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Health care earnings season starts in earnest this week. Photo: Drew Angerer/Getty Images

Johnson & Johnson today kicks off second-quarter earnings for a health care industry that has been fighting Wall Street jitters despite record-level profits.

The big picture: Wall Street has low expectations for all of corporate America in Q2, but health care may be different. A lot of the industry isn't affected by the Trump administration's trade war with China, and all available data suggests health care spending is not meaningfully slowing down.

Driving the news: Johnson & Johnson faces unique situations, like Oklahoma's demand that the company pay $17.5 billion to settle its opioid case and a possible criminal probe into its baby powder.

  • While those types of cases affect future profits, Johnson & Johnson and other health care companies are raising prices and getting more people to use their products and services.
  • Most health care sectors are expected to increase earnings per share by at least 8% this year, although pharmaceuticals will come in at slower rates, according to FactSet estimates.
  • Health care, unlike technology and nonessential consumer goods, is less exposed to tariffs, and the industry gets reliable cash flows through taxpayer funding and workers' paychecks.

What we're watching: Health insurance companies.

  • They've combined with pharmacy benefit managers, putting them on pace to become bigger than the Big Tech stocks this year, and they have routinely registered higher-than-expected profits the past few years.
  • The GOP tax law and a hiatus to an Affordable Care Act tax have helped, and now insurers avoided a regulation that would've eliminated a source of drug revenue.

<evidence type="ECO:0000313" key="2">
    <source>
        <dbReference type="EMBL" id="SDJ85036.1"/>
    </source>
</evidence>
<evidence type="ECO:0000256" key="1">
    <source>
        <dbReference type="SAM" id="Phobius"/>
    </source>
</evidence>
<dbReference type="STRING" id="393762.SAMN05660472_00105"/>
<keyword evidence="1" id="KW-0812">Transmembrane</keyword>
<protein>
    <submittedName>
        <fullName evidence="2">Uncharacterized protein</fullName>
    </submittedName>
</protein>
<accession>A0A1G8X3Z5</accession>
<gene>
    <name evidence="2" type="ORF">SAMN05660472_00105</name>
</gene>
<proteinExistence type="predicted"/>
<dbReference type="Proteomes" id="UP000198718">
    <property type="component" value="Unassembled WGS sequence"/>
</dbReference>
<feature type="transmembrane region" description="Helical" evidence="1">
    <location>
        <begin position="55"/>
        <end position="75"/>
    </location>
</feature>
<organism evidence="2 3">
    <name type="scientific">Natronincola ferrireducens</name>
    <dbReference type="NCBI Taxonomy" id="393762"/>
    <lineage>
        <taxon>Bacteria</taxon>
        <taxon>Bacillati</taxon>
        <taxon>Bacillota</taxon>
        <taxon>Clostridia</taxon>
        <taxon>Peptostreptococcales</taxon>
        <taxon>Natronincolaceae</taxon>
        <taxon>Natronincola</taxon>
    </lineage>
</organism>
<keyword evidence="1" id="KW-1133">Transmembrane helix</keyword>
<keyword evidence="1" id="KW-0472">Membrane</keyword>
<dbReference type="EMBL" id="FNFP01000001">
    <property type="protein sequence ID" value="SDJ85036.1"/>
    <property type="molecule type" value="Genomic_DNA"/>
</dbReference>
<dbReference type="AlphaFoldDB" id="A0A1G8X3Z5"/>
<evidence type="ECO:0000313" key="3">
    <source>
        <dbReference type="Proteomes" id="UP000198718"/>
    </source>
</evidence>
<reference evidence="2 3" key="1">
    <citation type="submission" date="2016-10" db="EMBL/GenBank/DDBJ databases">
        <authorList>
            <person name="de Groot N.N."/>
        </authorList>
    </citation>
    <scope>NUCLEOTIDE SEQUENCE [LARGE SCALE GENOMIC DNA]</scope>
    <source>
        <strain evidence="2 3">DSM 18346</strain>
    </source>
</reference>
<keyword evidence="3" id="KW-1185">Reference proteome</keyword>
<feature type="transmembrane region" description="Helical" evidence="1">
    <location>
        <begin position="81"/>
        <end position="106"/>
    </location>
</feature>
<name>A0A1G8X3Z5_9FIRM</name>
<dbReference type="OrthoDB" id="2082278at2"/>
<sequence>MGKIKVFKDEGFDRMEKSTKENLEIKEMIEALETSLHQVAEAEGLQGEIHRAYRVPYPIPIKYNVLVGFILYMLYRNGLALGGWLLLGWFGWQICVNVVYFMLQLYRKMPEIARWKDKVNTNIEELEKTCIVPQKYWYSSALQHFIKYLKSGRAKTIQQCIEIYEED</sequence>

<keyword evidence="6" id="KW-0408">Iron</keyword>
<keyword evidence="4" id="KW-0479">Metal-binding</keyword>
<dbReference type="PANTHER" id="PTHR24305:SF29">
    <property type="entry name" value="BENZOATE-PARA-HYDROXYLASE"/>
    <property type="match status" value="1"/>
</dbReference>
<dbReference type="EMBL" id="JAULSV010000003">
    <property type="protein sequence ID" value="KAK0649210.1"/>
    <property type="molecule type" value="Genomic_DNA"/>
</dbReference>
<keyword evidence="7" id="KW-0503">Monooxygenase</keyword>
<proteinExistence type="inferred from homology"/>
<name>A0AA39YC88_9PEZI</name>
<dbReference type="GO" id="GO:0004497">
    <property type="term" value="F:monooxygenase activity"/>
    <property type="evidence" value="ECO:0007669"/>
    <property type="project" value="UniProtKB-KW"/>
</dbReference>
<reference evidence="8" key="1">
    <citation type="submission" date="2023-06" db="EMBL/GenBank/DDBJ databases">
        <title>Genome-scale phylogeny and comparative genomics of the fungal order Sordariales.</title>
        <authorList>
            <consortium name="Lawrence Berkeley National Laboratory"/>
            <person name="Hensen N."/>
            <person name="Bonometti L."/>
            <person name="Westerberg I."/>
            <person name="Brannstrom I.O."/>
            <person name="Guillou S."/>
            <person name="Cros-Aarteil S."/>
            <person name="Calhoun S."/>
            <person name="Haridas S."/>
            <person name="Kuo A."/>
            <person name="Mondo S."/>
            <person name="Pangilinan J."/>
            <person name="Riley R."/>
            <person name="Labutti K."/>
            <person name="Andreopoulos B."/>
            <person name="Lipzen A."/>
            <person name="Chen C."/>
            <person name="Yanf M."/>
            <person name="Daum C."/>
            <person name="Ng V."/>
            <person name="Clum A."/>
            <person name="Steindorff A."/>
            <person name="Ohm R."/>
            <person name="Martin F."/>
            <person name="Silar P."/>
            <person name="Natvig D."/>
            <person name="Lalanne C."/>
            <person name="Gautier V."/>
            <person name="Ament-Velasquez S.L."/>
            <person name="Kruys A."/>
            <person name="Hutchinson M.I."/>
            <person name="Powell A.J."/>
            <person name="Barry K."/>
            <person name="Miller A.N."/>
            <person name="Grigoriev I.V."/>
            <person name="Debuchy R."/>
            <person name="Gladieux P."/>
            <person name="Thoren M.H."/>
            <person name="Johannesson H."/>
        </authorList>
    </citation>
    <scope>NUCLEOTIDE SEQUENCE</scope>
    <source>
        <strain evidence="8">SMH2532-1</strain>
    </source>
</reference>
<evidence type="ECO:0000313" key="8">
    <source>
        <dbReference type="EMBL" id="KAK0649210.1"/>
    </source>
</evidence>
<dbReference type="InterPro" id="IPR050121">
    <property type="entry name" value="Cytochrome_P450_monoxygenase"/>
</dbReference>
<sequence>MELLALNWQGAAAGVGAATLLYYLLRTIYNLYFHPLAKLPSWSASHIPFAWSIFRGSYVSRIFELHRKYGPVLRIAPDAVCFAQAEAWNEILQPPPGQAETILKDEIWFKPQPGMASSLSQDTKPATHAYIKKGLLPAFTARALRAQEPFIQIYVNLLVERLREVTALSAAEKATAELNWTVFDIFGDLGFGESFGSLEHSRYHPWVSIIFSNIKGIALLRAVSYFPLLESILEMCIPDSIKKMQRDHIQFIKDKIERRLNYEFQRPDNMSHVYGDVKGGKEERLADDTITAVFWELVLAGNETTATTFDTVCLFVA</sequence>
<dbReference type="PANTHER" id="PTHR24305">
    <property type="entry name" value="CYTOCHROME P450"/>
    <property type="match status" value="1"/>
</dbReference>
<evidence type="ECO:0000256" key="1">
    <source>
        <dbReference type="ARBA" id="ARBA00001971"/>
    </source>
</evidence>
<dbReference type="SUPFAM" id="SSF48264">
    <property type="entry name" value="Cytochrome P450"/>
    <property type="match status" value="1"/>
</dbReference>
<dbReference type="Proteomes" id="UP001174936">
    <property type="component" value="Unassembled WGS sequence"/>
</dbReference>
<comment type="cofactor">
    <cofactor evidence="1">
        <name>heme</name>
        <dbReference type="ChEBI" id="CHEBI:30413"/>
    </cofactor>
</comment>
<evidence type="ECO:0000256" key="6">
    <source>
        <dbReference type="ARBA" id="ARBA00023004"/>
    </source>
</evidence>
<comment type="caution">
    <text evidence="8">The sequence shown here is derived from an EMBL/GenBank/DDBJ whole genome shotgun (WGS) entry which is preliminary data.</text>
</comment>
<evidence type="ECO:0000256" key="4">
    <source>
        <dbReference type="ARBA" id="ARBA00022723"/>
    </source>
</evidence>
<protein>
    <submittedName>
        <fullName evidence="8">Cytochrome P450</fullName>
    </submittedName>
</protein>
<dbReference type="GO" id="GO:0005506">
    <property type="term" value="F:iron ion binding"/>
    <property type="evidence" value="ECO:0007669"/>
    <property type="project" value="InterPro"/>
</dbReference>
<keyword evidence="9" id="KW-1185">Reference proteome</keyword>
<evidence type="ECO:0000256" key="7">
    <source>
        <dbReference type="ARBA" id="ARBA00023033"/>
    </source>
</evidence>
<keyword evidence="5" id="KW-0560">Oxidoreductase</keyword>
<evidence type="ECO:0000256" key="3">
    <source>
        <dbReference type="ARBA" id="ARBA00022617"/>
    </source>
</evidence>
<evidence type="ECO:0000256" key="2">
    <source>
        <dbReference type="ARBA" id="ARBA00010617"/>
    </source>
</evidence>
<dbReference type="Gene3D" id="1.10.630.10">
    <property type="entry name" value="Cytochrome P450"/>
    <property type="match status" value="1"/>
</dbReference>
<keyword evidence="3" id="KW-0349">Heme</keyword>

• Health insurance "earnings have been exceptionally strong, and we expect 2Q19 earnings to continue on this path," Barclays analysts wrote in an investor note.

Go deeper: Follow along with our updated health care earnings tracker.

Go deeper

Updated 28 mins ago - Politics & Policy

Coronavirus dashboard

Illustration: Sarah Grillo/Axios

  1. Health: Large coronavirus outbreaks leading to high death rates — Coronavirus cases are at an all-time high ahead of Election Day — U.S. tops 88,000 COVID-19 cases, setting new single-day record.
  2. Politics: States beg for Warp Speed billions.
  3. World: Taiwan reaches a record 200 days with no local coronavirus cases.
  4. 🎧Podcast: The vaccine race turns toward nationalism.

Technical glitch in Facebook's ad tools creates political firestorm

Facebook CEO Mark Zuckerberg. Photo: SOPA Images / Contributor

Facebook said late Thursday that a mix of "technical problems" and confusion among advertisers around its new political ad ban rules caused issues affecting ad campaigns of both parties.

Why it matters: A report out Thursday morning suggested the ad tools were causing campaign ads, even those that adhered to Facebook's new rules, to be paused. Very quickly, political campaigners began asserting the tech giant was enforcing policies in a way that was biased against their campaigns.

2 hours ago - Health

States beg for Warp Speed billions

A COVID-19 drive-thru testing center yesterday at Hard Rock Stadium in Miami Gardens. Photo: David Santiago/Miami Herald via AP

Operation Warp Speed has an Achilles' heel: States need billions to distribute vaccines — and many say they don't have the cash.

Why it matters: The first emergency use authorization could come as soon as next month, but vaccines require funding for workers, shipping and handling, and for reserving spaces for vaccination sites.

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